In addition, limiting investigations of lung cancer to nonsmokers typically leads to a much reduced sample size and many fewer exposed cases. This is a particular problem for studies of occupational exposures because smoking rates among blue collar workers are higher than in the general population. Therefore, exclusion of smokers limits not only the number of cases in the study, but a disproportionate number of blue collar cases who are most likely to have exposures of interest. This is shown by the relatively small number of cases in any specific occupational exposure category in the fairly large study described by Zeka et al.4 Small numbers limit interpretations and make conclusions difficult.

Finally, exclusion of smokers also does not allow evaluation of effect modification or interaction from active smoking as has been shown to occur for asbestos and a few other exposures.21 For example, in one study, the relative risk for lung cancer was 5.17 from asbestos exposure, 10.85 from smoking, and 53.24 from interaction of these factors.21,22 Focusing on either factor independently could seriously underestimate the overall impact of that factor on lung cancer development. Presentation of analyses focused exclusively on smokers or nonsmokers can often be useful, but inclusion of results on both smokers and nonsmokers in the same paper might provide the most information regarding nontobacco causes of lung cancer.

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Conclusions

Lung cancer among nonsmokers is a moderately common disease, but established risk factors can only explain approximately 25% of its occurrence. Risk factors among nonsmokers appear to be similar to those among smokers, although interaction with smoking also occurs. Studies that include smokers and nonsmokers would seem to offer the best opportunity to identify additional causes of lung cancer among nonsmokers and to further identify tobacco and other risk factor interactions.

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REFERENCES

1. Thun MJ, Henley SJ, Burns D, et al. J Natl Cancer Inst. 2006;98:691–699.

2. American Cancer Society. Cancer Facts and Figures. Atlanta: American Cancer Society; 2006.

3. Vastag B. Attention turns to lung cancer in nonsmokers. J Natl Cancer Inst. 2006;98:644–665.

4. Zeka A, ‘t Mannetje A, Zaridze D, et al. Lung cancer and occupation in nonsmokers: a multi-center case–control study in Europe. Epidemiology. 2006;17:615–623.

5. Brownson RC, Alavanja MCR, Caporaso N, et al. Epidemiology and prevention of lung cancer in nonsmokers. Epidemiol Rev. 1998;20:218–236.

6. Lan Q, Chen W, Chen H, et al. Risk factors for lung cancer in non-smokers in Xaunwei County of China. Biomed Environ Sci. 1993;6:112–118.

7. Laden F, Schwartz J, Speizer FE, et al. Reduction in fine particulate air pollution and mortality—extended follow-up of the Harvard six cities study. Am J Respir Crit Care Med. 2006;173:667–672.

8. Brennan P, Fortes C, Butler J, et al. Multicenter case–control study of diet and lung cancer among non-smokers. Cancer Causes Control. 200;11:49–58.

9. Wu Ah, Fontham ETH, Greenburg RS, et al. Previous lung disease and risk of lung cancer among lifetime nonsmoking women in the United States. Am J Epidemiol. 1995;141:1023–1032.

10. Darby S, Hill D, Auvinen DH, et al. Residential radon and lung cancer—detailed results of a collaborative analysis of individual data on 7148 persons with lung cancer and 14208 persons with lung cancer from 13 epidemiologic studies in Europe. Scand J Work Environ Health. 2006;32(suppl 1).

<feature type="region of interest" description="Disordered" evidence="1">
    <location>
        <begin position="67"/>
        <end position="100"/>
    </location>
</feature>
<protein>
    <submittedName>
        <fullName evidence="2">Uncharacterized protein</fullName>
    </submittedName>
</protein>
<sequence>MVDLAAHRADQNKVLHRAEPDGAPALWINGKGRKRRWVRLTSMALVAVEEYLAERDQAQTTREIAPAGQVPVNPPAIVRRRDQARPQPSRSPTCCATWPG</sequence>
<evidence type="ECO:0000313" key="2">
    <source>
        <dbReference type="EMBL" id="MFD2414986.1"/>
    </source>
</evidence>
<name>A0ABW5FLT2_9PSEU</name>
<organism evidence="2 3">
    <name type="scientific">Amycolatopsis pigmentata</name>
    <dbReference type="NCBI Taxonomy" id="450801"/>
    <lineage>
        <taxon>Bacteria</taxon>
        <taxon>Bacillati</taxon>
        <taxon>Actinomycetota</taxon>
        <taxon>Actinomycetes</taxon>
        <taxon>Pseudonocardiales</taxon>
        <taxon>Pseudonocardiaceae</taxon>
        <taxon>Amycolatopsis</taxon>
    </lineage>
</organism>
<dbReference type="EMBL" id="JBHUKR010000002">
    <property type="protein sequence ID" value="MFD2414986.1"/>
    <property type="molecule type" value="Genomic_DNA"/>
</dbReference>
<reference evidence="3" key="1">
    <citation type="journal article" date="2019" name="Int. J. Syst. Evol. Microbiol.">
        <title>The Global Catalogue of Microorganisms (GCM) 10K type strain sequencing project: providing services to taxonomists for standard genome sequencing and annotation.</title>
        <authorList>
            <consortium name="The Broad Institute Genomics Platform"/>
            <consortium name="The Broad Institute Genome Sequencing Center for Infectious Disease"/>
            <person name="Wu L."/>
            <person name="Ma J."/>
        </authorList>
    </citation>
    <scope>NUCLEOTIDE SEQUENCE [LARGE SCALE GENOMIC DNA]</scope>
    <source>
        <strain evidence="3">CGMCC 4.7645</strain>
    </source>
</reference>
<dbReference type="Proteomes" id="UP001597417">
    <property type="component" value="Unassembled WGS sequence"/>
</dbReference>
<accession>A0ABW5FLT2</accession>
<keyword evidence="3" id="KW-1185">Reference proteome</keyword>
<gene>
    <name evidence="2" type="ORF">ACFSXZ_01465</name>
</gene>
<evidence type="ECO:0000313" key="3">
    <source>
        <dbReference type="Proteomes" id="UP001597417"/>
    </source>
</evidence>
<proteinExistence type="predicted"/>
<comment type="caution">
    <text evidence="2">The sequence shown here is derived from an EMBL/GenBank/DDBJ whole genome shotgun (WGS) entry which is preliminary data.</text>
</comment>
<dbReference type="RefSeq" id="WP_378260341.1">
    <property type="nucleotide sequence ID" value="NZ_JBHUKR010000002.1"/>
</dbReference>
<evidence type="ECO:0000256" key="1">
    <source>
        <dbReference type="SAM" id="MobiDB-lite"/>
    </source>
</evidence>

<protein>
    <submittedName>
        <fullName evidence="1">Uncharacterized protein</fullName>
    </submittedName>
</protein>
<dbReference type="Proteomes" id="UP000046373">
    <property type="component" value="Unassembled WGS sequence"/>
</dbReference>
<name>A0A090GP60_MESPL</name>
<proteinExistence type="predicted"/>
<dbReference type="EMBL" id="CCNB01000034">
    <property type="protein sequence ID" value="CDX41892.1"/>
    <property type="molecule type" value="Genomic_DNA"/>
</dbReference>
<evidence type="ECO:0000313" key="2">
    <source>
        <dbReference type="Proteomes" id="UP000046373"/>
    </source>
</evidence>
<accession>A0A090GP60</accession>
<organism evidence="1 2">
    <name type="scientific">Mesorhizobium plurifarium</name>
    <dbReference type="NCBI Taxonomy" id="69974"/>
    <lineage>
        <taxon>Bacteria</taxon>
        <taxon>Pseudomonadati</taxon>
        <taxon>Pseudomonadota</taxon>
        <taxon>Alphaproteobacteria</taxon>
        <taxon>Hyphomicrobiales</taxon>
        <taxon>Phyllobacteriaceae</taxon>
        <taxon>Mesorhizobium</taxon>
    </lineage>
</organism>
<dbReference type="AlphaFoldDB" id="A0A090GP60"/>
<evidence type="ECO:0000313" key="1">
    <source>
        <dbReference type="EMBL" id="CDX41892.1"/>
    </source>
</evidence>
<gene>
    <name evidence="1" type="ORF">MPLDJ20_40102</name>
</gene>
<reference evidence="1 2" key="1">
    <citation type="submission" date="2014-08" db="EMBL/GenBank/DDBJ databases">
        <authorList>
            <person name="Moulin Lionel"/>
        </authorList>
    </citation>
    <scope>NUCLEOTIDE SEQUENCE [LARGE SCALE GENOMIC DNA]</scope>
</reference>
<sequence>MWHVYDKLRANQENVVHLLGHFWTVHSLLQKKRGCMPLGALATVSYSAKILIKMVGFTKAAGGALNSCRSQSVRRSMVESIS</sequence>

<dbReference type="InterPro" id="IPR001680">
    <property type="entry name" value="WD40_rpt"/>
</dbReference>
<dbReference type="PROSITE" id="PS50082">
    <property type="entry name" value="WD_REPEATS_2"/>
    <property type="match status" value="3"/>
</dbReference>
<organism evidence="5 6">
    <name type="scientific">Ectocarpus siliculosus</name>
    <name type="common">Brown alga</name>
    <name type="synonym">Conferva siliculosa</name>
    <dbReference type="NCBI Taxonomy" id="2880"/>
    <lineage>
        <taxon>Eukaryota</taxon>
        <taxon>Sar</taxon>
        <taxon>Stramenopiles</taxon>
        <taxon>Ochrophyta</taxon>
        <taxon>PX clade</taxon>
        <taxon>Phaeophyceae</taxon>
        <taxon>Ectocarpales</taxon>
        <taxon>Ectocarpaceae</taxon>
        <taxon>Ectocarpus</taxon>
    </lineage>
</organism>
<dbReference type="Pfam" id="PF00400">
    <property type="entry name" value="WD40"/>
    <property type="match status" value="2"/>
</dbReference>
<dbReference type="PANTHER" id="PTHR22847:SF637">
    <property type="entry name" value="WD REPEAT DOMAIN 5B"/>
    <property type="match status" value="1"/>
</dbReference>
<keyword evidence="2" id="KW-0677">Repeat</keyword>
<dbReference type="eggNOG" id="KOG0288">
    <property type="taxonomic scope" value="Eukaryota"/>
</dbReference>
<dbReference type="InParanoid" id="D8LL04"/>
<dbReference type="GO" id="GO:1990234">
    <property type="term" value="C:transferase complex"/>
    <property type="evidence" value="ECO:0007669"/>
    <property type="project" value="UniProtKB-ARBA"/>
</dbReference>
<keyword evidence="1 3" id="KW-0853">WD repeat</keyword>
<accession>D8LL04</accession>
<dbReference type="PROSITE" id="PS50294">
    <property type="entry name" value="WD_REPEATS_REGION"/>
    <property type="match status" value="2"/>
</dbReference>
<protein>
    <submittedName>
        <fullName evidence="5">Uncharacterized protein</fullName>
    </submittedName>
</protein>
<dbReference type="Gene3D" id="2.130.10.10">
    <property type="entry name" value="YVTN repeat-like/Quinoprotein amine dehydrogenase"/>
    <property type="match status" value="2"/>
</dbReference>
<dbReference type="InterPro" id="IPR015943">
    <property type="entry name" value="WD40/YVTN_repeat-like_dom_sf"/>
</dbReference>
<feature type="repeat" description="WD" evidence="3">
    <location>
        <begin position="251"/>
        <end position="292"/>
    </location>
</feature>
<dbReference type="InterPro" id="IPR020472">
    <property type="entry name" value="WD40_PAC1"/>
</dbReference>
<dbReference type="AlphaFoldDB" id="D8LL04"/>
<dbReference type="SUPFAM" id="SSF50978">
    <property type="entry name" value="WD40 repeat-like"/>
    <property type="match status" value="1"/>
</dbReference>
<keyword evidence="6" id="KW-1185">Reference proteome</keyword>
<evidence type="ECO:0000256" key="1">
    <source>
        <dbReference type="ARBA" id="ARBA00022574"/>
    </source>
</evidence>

11. Taylor R, Cumming R, Woodward A, et al. Passive smoking and lung cancer a cumulative meta-analysis. Aust N Z J Public Health. 2001;25:203–211.

12. Tardon A, Lee WJ, Delgado-Rodriguez M, et al. Leisure-time physical activity and lung cancer; a meta-analysis. Cancer Causes Control. 2005;16:389–397.

13. Wu AH, Fontham ETH, Reynolds P, et al. Family history of cancer and risk of lung cancer among lifetime nonsmoking women in the United States. Am J Epidemiol. 1996;143:535–542.

14. Malats N, Camus-Radon A-M, Nyberg F, et al. Lung cancer risk in nonsmokers and GSTM1 and GSTT1 genetic polymorphism. Cancer Epidemiol Biomarkers Prev. 2000;9:827–833.

15. Axelson O. Alternative for estimating the burden of lung cancer from occupational exposures—some calculations based on data from Swedish men. Scand J Work Environ Health. 2002;28:58–63.

16. Blair A, Stewart P, Lubin JH, et al. Methodologic issues regarding confounding and exposure misclassification in epidemiologic studies of occupational cancer. Am J Ind Med. In press.

17. Boyd NR, Windsor RA, Perkins LL, et al. Quality of measurement of smoking status by self-report and saliva cotinine among pregnant women. Matern Child Health J. 1998;2:77–83.

18. Lewis SJ, Cherry NM, Niven RM, et al. Cotinine levels and self-reported smoking status inpatients attending a bronchoscopy clinic. Biomarkers. 2003;8:218–228.

19. Martinez ME, Reid M, Jiang RY, et al. Accuracy of self-reported smoking status among participants in a chemoprevention trial. Prev Med. 2004;38:492–497.

20. Parna K, Rahu M, Youngman LD, et al. Self-reported and serum-cotinine-validated smoking in pregnant women in Estonia. Matern Child Health J. 2005;9:385–392.

21. Alberg AJ, Samet JM. Epidemiology of lung cancer. Chest. 2003;123:21s–49s.

22. Hammond EC, Selikoff IJ, Seidman H. Asbestos exposure, cigarette smoking and death rates. Ann NY Acad Sci. 1979;330:473–490.

Figure. No caption available.


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© 2006 Lippincott Williams & Wilkins, Inc.